Developing novel cellular and gene therapies for pediatric malignancies Restricted; Files Only

Zoine, Jaquelyn (Spring 2019)

Permanent URL: https://etd.library.emory.edu/concern/etds/8s45q988k?locale=es
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Abstract

Alternative strategies for cancer therapy are necessary because existing therapeutics have not been universally effective and current treatments introduce major toxicities. In some cancers, immunotherapy, a therapy responsible for activating, suppressing, boosting, or modifying the immune system or its components, has shown tremendous promise in targeting tumor cells. Current strategies of immunotherapy include the administration of cancer vaccines, cytokines, monoclonal antibodies, checkpoint inhibitors, and adoptive cell therapy (ACT). ACT has emerged as a successful strategy for immunotherapy and focuses on the infusion of immune competent cells into a patient. The primary objectives of the studies presented in this dissertation were to explore unique strategies of ACT, including γδ T cells and the expansion of chimeric antigen receptor (CAR) T cells. γδ T cells have intrinsic anti-tumorgenicity through multiple mechanisms by their cell surface receptors NKG2D, FasL, and CD16. Peripheral blood contains between 1-5% of γδ T cells, so their expansion for therapy is essential to achieve robust responses. Our studies demonstrate an efficient method for expanding and storing γδ T cells from neuroblastoma patient-derived apheresis products. The expanded patient-derived γδ T cells were cytotoxic against neuroblastoma cell lines. Furthermore, low-dose temozolomide in combination with expanded γδ T cells and dinutuximab caused targeted killing of neuroblastoma xenografts in vivo, reducing tumor burden and prolonging survival. Additionally, we developed a novel CAR T cell, which are T cells engineered with a recombinant receptor consisting of an antigen binding domain, a costimulatory domain, and T cell activation domain. Major limitations of CAR T cells are the limited number of available tumor associated antigens and methods to target existing antigens. Therefore, we designed a ligand-based CAR targeting the thrombopoietin (TPO) receptor, MPL, is a critical survival signal for hematopoietic stem cells (HSCs) and leukemia stem cells. We designed a CAR against MPL using a fragment of TPO. The TPO-CAR targeted MPL+ leukemia cell lines in vitro and in vivo and selectively targeted MPL+ HSCs. This dissertation discusses the novel development and incorporation of γδ T cells and ligand-based CARs into immunotherapeutic strategies for pediatric malignancies.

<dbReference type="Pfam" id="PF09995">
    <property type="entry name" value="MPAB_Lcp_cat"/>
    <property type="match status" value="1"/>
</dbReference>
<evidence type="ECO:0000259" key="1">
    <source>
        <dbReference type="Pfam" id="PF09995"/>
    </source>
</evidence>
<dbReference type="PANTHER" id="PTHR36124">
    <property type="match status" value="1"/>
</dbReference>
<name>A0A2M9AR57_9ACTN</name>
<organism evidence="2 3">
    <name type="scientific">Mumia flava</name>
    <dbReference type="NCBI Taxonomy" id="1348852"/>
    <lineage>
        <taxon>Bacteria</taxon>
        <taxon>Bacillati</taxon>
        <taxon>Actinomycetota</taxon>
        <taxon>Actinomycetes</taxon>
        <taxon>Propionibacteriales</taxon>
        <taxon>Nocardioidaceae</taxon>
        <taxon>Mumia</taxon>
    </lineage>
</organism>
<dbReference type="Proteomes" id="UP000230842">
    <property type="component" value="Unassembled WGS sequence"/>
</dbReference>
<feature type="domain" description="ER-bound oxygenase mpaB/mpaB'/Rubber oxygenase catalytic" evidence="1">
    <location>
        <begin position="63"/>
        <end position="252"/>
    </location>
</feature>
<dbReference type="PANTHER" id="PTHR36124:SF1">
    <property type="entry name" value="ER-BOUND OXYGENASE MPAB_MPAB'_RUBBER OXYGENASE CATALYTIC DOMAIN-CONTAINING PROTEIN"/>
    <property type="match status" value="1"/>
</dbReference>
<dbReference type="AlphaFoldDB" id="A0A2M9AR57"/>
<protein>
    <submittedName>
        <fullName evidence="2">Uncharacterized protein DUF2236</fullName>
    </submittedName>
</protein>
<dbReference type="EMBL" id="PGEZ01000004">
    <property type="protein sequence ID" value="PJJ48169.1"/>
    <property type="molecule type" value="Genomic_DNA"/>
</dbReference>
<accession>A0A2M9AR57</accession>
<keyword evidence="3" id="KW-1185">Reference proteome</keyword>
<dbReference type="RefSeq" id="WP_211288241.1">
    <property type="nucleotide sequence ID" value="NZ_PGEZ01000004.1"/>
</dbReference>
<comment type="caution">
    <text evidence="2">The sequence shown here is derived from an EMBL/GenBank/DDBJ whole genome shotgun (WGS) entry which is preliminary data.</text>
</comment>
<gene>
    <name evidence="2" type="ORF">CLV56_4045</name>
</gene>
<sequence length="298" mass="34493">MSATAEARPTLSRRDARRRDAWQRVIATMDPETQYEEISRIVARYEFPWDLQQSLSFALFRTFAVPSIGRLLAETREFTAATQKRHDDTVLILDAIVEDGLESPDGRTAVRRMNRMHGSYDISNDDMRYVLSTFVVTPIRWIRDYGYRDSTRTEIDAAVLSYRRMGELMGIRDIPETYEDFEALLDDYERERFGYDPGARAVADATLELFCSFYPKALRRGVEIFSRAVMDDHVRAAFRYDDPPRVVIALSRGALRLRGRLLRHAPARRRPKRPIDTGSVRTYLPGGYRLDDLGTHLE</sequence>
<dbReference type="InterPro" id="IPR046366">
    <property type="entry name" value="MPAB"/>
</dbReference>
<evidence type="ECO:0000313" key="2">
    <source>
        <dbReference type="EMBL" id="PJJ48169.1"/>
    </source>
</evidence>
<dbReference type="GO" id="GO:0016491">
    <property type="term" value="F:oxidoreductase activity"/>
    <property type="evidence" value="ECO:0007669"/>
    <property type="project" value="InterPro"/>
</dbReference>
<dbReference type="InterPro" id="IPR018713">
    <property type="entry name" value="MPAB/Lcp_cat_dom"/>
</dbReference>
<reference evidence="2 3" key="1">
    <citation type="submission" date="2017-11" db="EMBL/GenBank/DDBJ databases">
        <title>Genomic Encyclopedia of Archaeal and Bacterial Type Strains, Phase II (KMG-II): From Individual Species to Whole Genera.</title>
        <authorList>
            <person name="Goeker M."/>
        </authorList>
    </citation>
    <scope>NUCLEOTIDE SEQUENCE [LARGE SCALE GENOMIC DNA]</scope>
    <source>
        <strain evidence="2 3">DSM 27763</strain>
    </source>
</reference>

Table of Contents

Abstract

Acknowledgments

Table of Contents

List of Figures and Tables

List of abbreviations

Chapter 1: Introduction to Cancer Immunotherapy ………………………………………………........1

1.1 History of Cancer Immunology…………………………………………………………………………2

           A. Overview………………………………………………………………………………………..2

B. Innate immune system’s response to cancer……………………………………………………..8

C. Adaptive immune system’s response to cancer………………………………………………...14

D. Cancer evasion of the immune response………………………………………………………16

1.2 Cancer Immunotherapy overview……………………………………………………………………...17

           A. Cytokines………………………………………………………………………………………17

           B. Monoclonal antibodies………………………………………………………………………....19

C. Immune Checkpoint Inhibitors………………………………………………………………...23

D. Cancer Vaccines……………………………………………………………………………….24

E. Adoptive Cell Therapy…………………………………………………………………………26

1.3 Challenges in Cancer Immunotherapy…………………………………………………………………30

           A. Immunosuppressive tumor microenvironment…………………………………………...……33

           B. T cell tolerance and exhaustion………………………………………………………………...34

           C. Biomarkers……………………………………………………………………………………..35

D. Neoantigens and antigen escape………………………………………………………………..36

1.4 Overcoming problems in immunotherapy……………………………………………………………..37

           A. Utilization of alternative cell sources…………………………………………………………..38

           B. Expanding the repertoire of antigen recognition………………………………………………38

Chapter 2: Ex vivo expanded patient-derived γδ T-cell immunotherapy enhances neuroblastoma tumor regression in a murine model...41

2.1 Abstract………………………………………………………………………………………………..42

2.2 Introduction……………………………………………………………………………………………42

2.3 Results…………………………………………………………………………………………………45

2.4 Discussion……………………………………………………………………………………………..61

2.5 Materials and Methods…………………………………………………………………………………64

2.6 Supplemental Figures, Tables, and Legends…………………………………………………………..70

Chapter 3: Novel ligand-based CAR targets MPL receptor in vitro and in mouse xenograft AML model ……………………………………………………………………………………………………..80

3.1 Abstract………………………………………………………………………………………………..82

3.2 Introduction……………………………………………………………………………………………82

3.3 Results…………………………………………………………………………………………………83

3.4 Discussion……………………………………………………………………………………………105

3.5 Materials and Methods………………………………………………………………………………..108

Chapter 4: General Discussion……………………………………………………………….………...118

4.1 Summary of Results………………………………………………………………………….……….119

4.2 Implications of Findings……………………………………………………………………………...121

4.3 Limitations and Future Directions…...……………………………………………………………….128

4.4 Conclusions…………………………………………………………………………………………..129

Literature Cited…………………………………………………………………………………………131

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